In 2012, the Deepwater Horizon explosion and subsequent oil spill claimed 11 human lives and countless non-human lives. While the overall environmental damage is difficult to quantify, trustees representing property owners, professionals and governments are seeking monetary reparations for the extensive damages. A new study from the University of Florida Institute of Food and Agricultural Sciences shows that recreational anglers may be entitled to significant compensation following the spill that tarnished the Gulf coast.
Although the disaster’s impact on the environment and commercial fishing garnered the most media attention, recreational anglers haven’t gone unaffected by the 4.9 million barrels of oil pumped into the Gulf of Mexico. In fact, UF food and resource economics professor Sherry Larkin says that recreational anglers could be owed up to $585 million due to lost fishing opportunities.
The study is built around open-source data from NOAA’s Marine Recreational Information Program, which surveys saltwater anglers about their catches, concerns and general fishing experience. The researchers determined the value of recreational fishing activities with an economic formula based on the activity’s costs, primarily those associated with travel. Multiplying per-trip losses for each trip type by the number of affected trips brought the researchers to the hefty total of $585 million.
Commercial fishermen have already received $2.3 billion from BP, the fossil fuel giant responsible for the mess. But recreational anglers haven’t seen a dime, and while Larkin says that no individual fisherman should expect compensation, there are ways to invest the money that would benefit the recreational fishing industry in the Gulf.
“Well, [individuals] would not be compensated directly since no one knows who they are!” Larkin said. “The best way to compensate is to try to improve recreational fishing, or maybe even the recreational fishing experience.” She mentioned the installation of artificial reefs as an example of the former, and improvements to boat ramps as an example of the latter.
So far, recreational anglers haven’t been openly acknowledged as an affected party to the Deepwater spill. Only trustees are able to seek compensation from BP, Larkin said, a group that includes tribal, state and federal governments. Recreational anglers come to the Gulf from many states, making it hard to determine which trustees should represent whom.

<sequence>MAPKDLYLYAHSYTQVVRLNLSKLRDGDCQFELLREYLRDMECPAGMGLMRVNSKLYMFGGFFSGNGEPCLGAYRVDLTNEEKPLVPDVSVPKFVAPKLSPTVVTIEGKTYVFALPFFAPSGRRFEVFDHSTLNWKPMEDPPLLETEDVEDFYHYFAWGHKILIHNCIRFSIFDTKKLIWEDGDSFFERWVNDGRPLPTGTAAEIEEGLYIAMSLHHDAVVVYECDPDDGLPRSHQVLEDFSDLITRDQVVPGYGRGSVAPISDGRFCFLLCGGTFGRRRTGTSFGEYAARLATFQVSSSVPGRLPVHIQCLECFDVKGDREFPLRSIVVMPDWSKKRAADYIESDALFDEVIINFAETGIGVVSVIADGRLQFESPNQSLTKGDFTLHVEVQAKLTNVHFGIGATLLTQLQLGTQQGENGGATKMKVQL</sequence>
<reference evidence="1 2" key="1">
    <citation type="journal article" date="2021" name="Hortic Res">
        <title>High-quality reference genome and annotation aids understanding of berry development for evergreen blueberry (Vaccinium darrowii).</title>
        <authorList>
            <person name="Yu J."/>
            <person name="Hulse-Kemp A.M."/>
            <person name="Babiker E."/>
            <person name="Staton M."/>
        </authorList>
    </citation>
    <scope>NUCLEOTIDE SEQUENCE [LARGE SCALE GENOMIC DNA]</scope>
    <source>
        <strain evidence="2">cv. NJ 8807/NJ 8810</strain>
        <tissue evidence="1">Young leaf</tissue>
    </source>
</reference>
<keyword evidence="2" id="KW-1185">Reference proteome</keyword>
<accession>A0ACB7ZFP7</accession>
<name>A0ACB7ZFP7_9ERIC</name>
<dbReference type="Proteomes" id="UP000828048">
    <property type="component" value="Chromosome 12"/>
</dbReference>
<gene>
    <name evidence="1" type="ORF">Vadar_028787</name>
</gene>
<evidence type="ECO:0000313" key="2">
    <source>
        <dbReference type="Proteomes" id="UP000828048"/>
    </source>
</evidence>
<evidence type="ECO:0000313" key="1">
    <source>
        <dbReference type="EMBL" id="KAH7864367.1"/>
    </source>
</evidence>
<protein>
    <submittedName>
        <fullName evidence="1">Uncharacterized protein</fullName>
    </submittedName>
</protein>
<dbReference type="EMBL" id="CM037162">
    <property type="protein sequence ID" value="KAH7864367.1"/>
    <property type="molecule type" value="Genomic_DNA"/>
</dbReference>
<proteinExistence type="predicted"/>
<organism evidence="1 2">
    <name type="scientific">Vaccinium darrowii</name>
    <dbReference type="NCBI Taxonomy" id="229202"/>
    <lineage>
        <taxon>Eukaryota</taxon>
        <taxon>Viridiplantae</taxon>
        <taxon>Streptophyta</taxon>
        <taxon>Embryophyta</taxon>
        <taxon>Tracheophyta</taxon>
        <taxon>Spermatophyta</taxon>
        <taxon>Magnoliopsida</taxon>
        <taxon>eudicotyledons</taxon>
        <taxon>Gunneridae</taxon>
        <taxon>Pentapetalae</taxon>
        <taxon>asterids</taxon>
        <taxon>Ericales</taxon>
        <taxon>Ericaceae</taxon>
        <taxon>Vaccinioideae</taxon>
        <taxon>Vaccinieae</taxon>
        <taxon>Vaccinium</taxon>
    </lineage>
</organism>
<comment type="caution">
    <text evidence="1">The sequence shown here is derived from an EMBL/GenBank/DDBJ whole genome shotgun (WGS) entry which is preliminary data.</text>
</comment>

The data revealed that, on a per-trip basis, anglers that rely on charter services or fish from shore lost the most from the spill, as they are less able to relocate for better conditions than private boat owners, who lost the least. However, private boat owners were not affected equally, a finding that Larkin said was interesting.
“Some were more willing to travel to substitute sites and some may have even been curious and taken more trips, or taken what they thought might be their last trips before the Gulf may be ruined,” Larkin explained.
The study delivers a strong case for recreational fishing compensation through simple economics and unbiased math, but Larkin can’t be sure that her research will make enough waves to procure the cash.
“I don’t know,” she said when asked if the study would have an impact on compensation. “Since the data is freely available I would expect that those charged with developing the official estimates will undertake their own study.” She noted that the study wasn’t intended to provide a solution for compensation, but rather to serve as a framework for compensation.
The study appeared online in the July edition of the Journal of Environmental Management.